In yet another demonstration of Chinese President Xi Jinping’s stronghold on the country and the ruling Communist Party, Premier Li Keqiang, the nation’s Number 2 leader, was on Saturday dropped from the Politburo Standing Committee, the group of seven most powerful people who govern China.
In the ongoing party Congress in Beijing, the Communist Party Saturday elected its new 205-member Central Committee, from which the names of Li and three others were missing. This means they can’t retain their place in the Politburo Standing Committee, whose members will be announced Sunday.
The three others who were dropped were Li Zhanshu (72), a longtime Xi ally, Wang Yang (67), party advisory body head and Number 4 in the government, and Han Zheng (68), Shanghai party chief. Li Zhanshu and Han were expected to step down as they had crossed the ‘retirement age’ of 67.
Li Keqiang will continue as the premier for six months, until his successor is named.
Who is Li Keqiang, and why has Xi dropped his number 2 official from the Standing Committee? What does this removal indicate? We explain.
Premier Li Keqiang, who rose through party ranks from a humble beginning, was once a strong candidate for the President of China, until he was taken over by Xi, who comes from the ‘princeling’ faction (sons of senior leaders) of the Communist Party. Li is a proponent of market-oriented reforms, as opposed to Xi’s policy of strong state control over the economy.
Li belongs to the “tuanpai” or populist faction of the party, comprising members with a Communist Youth League background. He was a protegee of Hu Jintao, the man who was supreme leader of China before Xi. On the day Li was dropped from the Politburo Standing Committee, Hu was seen being led out of the National Congress, and the footage has sparked an online buzz.
Li was born in July 1955 in Hefei in the Anhui province of China, where his father was a small-time local official. When he was 19, his education was interrupted as he had to go to eastern Anhui as a ‘sent-down youth’, under the Mao government’s policy of sending urban youth to work in rural areas.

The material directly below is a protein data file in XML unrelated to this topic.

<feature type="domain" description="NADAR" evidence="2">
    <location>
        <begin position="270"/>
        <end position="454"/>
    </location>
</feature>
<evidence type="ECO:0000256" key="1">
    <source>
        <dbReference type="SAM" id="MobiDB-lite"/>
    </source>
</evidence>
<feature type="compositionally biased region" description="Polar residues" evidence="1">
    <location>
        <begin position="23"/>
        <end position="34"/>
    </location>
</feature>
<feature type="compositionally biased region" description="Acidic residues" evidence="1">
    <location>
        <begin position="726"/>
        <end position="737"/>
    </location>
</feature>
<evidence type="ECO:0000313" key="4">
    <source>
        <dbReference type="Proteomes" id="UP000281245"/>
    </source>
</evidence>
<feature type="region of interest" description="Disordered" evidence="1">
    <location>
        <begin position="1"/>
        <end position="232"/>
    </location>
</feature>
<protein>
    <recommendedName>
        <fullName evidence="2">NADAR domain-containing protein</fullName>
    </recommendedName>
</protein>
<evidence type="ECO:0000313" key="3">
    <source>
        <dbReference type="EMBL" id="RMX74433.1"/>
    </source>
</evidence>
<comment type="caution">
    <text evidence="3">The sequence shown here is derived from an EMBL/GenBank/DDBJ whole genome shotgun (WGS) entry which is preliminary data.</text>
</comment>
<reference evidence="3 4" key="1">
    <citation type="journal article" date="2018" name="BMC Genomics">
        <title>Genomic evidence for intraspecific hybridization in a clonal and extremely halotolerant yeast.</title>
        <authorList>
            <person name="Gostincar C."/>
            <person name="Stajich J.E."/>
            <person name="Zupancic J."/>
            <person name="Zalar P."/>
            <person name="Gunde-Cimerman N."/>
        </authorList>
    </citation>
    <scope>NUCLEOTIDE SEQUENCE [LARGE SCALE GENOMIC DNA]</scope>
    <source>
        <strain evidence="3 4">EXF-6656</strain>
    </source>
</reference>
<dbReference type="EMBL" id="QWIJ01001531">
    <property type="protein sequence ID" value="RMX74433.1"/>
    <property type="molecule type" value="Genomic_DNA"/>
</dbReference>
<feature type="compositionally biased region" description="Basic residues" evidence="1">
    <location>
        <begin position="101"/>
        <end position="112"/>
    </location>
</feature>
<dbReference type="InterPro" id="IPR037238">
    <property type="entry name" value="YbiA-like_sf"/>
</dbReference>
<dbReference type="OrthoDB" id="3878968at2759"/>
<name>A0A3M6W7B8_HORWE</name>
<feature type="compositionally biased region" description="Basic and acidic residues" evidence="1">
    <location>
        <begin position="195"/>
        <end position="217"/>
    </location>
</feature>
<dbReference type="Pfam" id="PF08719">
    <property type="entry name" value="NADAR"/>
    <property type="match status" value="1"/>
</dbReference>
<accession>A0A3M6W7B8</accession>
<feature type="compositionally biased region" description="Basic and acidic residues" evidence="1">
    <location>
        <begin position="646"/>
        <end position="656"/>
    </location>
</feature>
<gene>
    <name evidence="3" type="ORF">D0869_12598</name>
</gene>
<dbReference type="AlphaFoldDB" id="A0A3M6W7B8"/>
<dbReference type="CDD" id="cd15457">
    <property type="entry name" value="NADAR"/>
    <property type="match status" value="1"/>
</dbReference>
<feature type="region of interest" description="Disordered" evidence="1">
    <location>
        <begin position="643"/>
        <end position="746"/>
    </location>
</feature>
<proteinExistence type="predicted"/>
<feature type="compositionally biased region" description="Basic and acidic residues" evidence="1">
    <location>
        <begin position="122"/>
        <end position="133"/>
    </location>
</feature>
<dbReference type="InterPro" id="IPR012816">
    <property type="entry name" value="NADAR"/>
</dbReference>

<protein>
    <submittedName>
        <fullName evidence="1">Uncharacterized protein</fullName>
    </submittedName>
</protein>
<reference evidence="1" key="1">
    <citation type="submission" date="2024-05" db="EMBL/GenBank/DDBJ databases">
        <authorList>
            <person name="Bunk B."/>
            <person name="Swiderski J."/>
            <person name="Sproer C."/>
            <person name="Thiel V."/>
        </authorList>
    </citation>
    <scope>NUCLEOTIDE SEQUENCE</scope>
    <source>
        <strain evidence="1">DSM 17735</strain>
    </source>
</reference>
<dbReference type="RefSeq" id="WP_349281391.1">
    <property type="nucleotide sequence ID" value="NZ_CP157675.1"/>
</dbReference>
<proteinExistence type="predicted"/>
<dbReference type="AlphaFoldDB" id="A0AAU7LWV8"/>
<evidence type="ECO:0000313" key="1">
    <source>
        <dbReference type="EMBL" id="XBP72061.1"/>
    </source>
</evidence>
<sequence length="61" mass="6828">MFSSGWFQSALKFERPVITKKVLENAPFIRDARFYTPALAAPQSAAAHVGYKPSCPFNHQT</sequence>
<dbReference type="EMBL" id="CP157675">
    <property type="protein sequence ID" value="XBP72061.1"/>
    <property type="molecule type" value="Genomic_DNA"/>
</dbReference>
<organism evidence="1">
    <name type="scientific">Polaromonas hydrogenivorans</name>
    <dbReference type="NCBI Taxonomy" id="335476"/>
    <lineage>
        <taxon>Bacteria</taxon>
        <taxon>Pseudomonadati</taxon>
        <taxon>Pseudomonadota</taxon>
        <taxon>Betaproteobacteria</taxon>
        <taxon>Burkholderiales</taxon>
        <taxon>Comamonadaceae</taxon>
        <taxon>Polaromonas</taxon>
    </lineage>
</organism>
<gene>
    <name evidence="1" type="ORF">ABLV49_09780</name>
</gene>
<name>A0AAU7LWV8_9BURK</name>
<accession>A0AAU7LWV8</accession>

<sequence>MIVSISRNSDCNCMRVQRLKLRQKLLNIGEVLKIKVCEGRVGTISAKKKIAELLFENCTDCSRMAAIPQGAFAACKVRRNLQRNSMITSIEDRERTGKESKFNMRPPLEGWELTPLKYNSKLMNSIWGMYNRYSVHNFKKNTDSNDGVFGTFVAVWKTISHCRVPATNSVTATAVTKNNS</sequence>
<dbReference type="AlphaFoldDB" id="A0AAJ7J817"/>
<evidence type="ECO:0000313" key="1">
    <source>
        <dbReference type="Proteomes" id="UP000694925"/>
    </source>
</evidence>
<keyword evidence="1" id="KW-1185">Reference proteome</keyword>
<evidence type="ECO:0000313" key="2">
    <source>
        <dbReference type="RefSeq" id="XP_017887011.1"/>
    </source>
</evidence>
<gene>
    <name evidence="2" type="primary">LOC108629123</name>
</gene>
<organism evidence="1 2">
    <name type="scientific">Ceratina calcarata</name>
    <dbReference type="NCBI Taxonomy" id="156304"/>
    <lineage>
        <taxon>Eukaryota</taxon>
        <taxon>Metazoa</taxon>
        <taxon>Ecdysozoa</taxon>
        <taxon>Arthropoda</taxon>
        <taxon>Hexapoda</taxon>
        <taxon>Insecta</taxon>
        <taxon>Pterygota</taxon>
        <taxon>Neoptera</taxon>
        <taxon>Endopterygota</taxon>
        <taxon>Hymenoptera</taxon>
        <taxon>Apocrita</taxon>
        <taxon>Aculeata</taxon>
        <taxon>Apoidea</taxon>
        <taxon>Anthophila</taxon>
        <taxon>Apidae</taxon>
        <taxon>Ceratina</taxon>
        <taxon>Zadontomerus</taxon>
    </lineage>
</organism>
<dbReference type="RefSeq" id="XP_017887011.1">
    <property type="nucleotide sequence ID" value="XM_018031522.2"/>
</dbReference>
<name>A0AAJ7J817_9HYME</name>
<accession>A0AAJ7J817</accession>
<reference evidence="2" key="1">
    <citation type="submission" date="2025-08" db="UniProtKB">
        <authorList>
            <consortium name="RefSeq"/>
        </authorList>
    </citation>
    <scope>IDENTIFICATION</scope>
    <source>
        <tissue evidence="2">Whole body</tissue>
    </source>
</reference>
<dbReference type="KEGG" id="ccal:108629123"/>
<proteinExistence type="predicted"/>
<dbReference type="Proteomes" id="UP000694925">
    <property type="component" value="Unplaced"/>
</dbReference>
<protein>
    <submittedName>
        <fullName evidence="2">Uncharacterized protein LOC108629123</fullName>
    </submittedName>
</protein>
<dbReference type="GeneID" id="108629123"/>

He joined the Chinese Communist Party (CCP) in 1976, and in 1978, went to Peking University to finish his education. He would go on to do very well in academics, earning advanced degrees in economics. In the 1980s, he joined the Chinese Communist Youth League, where he came in contact with its leader Hu Jintao, who eventually became his mentor and the president of China. In July 1998, Li took over as governor of Henan, the youngest provincial governor in China at the time.
He moved to the party’s big league, the Politburo Standing Committee, in 2007. In 2008, he was appointed China’s executive vice premier, and in 2013, became the premier, with Xi pipping him to the post of President.
As Li worked his way up the administrative echelons, he was known for his work in economic improvement and affordable housing, and his economic policy was dubbed ‘Likonomics’. According to the BBC, Li’s “economic policy of structural reform and debt reduction… aimed to reduce China’s dependency on debt-fuelled growth and steer the economy towards self-sustainability.”
A 2017 article from Forbes says about Li: “Within the current Politburo Standing Committee he is thought to keep the flame lit for the reform agenda, towards a larger role for the market in determining prices and allocating capital. He is also thought to favor internationalising the currency and opening up the capital market.”
However, as Xi’s star ascended, Li and ‘Likonomics’ increasingly faded.
What the removal now means
It is no secret that Xi wants to eliminate all rival factions within the party to cement his leadership, and for that, Li had to be cut to size. In the ongoing party Congress, Li’s remaining on the Standing Committee would have meant Xi’s control is not yet total and there is some fightback from within the party leadership. The scenes on Saturday seem to indicate that challenges to Xi are weakening.